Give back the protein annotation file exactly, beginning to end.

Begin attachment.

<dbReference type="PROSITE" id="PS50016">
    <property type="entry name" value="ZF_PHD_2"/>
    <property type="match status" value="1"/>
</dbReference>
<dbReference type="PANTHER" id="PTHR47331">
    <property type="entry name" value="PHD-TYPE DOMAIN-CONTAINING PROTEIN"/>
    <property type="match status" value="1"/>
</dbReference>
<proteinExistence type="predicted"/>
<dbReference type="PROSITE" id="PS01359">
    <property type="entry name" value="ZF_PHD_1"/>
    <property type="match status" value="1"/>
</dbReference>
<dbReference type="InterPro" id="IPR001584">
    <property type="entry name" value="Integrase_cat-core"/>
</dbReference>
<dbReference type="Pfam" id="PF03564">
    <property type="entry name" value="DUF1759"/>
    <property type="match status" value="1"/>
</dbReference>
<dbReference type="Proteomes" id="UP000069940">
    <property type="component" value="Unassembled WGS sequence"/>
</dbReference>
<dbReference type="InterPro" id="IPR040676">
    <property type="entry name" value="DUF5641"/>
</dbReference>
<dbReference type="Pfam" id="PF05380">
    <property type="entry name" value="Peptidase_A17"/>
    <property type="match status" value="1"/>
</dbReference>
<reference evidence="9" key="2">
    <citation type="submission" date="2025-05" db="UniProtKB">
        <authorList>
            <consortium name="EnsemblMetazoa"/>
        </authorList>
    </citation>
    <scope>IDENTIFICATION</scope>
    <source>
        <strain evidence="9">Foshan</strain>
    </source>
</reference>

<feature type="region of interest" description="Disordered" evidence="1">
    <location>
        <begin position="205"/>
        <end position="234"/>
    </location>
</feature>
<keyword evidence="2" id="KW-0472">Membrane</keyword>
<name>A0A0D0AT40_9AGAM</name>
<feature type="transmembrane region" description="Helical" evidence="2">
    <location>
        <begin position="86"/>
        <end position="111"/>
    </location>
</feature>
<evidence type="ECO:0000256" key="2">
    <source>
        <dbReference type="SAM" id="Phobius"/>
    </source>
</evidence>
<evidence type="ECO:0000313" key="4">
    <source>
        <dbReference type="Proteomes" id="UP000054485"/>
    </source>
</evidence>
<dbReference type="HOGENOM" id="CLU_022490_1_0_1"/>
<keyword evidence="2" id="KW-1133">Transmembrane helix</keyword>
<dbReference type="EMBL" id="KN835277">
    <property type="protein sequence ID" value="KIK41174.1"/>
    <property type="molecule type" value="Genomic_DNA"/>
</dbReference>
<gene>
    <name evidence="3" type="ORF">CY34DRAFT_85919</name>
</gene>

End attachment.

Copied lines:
<dbReference type="PROSITE" id="PS50016">
    <property type="entry name" value="ZF_PHD_2"/>
    <property type="match status" value="1"/>
</dbReference>
<dbReference type="PANTHER" id="PTHR47331">
    <property type="entry name" value="PHD-TYPE DOMAIN-CONTAINING PROTEIN"/>
    <property type="match status" value="1"/>
</dbReference>
<proteinExistence type="predicted"/>
<dbReference type="PROSITE" id="PS01359">
    <property type="entry name" value="ZF_PHD_1"/>
    <property type="match status" value="1"/>
</dbReference>
<dbReference type="InterPro" id="IPR001584">
    <property type="entry name" value="Integrase_cat-core"/>
</dbReference>
<dbReference type="Pfam" id="PF03564">
    <property type="entry name" value="DUF1759"/>
    <property type="match status" value="1"/>
</dbReference>
<dbReference type="Proteomes" id="UP000069940">
    <property type="component" value="Unassembled WGS sequence"/>
</dbReference>
<dbReference type="InterPro" id="IPR040676">
    <property type="entry name" value="DUF5641"/>
</dbReference>
<dbReference type="Pfam" id="PF05380">
    <property type="entry name" value="Peptidase_A17"/>
    <property type="match status" value="1"/>
</dbReference>
<reference evidence="9" key="2">
    <citation type="submission" date="2025-05" db="UniProtKB">
        <authorList>
            <consortium name="EnsemblMetazoa"/>
        </authorList>
    </citation>
    <scope>IDENTIFICATION</scope>
    <source>
        <strain evidence="9">Foshan</strain>
    </source>
</reference>

<feature type="region of interest" description="Disordered" evidence="1">
    <location>
        <begin position="205"/>
        <end position="234"/>
    </location>
</feature>
<keyword evidence="2" id="KW-0472">Membrane</keyword>
<name>A0A0D0AT40_9AGAM</name>
<feature type="transmembrane region" description="Helical" evidence="2">
    <location>
        <begin position="86"/>
        <end position="111"/>
    </location>
</feature>
<evidence type="ECO:0000256" key="2">
    <source>
        <dbReference type="SAM" id="Phobius"/>
    </source>
</evidence>
<evidence type="ECO:0000313" key="4">
    <source>
        <dbReference type="Proteomes" id="UP000054485"/>
    </source>
</evidence>
<dbReference type="HOGENOM" id="CLU_022490_1_0_1"/>
<keyword evidence="2" id="KW-1133">Transmembrane helix</keyword>
<dbReference type="EMBL" id="KN835277">
    <property type="protein sequence ID" value="KIK41174.1"/>
    <property type="molecule type" value="Genomic_DNA"/>
</dbReference>
<gene>
    <name evidence="3" type="ORF">CY34DRAFT_85919</name>
</gene>